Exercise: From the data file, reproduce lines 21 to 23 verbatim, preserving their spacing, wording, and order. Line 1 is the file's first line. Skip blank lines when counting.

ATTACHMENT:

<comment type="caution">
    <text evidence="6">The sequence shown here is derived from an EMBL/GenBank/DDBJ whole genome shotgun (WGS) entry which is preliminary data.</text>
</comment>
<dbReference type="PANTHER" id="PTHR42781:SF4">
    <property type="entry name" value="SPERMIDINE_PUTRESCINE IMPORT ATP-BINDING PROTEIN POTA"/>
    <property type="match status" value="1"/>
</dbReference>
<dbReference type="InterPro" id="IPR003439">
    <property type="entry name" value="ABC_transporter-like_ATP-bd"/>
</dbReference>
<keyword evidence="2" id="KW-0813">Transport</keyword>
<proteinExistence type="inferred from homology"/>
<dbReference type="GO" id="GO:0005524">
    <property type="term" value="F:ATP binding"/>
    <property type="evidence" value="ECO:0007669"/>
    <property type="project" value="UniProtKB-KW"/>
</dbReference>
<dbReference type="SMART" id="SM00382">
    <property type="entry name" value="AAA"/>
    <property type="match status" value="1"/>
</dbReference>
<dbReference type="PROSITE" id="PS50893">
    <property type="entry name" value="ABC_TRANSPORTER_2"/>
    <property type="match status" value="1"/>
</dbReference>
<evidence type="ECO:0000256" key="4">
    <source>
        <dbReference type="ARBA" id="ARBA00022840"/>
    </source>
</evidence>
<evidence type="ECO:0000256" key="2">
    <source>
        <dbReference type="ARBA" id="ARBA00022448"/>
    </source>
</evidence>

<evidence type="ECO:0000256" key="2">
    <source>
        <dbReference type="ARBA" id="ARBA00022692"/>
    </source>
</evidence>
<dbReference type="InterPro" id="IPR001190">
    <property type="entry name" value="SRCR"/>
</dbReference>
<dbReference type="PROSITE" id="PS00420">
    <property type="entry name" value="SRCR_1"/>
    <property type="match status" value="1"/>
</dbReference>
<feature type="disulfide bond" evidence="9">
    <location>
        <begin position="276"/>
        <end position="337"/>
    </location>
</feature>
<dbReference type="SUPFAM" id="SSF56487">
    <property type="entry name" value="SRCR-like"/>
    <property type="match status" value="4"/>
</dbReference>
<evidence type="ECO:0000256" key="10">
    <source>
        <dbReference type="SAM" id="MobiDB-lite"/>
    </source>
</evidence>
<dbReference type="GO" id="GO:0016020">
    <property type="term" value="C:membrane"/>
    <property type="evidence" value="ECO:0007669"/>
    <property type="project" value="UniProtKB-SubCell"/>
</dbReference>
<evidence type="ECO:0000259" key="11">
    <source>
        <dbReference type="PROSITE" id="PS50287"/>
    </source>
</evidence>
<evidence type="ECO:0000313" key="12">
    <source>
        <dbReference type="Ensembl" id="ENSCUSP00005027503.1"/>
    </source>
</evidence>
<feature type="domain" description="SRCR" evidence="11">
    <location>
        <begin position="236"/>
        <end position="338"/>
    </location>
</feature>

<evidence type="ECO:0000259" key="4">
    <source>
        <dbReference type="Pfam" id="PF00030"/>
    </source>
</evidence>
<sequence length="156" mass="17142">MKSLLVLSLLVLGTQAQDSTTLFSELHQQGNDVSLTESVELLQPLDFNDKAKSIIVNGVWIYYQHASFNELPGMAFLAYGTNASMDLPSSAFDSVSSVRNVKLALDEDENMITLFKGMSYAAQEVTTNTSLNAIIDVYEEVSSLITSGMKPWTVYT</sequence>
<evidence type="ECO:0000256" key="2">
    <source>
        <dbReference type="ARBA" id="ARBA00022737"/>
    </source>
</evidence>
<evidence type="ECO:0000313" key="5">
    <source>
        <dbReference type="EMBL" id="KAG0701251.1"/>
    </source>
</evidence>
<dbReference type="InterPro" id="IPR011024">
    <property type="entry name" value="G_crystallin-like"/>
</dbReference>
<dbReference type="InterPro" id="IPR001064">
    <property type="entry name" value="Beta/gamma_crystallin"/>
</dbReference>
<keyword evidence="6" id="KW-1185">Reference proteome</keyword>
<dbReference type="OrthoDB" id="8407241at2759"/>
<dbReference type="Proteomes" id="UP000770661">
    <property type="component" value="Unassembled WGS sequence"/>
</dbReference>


</dbReference>
<dbReference type="PROSITE" id="PS50893">
    <property type="entry name" value="ABC_TRANSPORTER_2"/>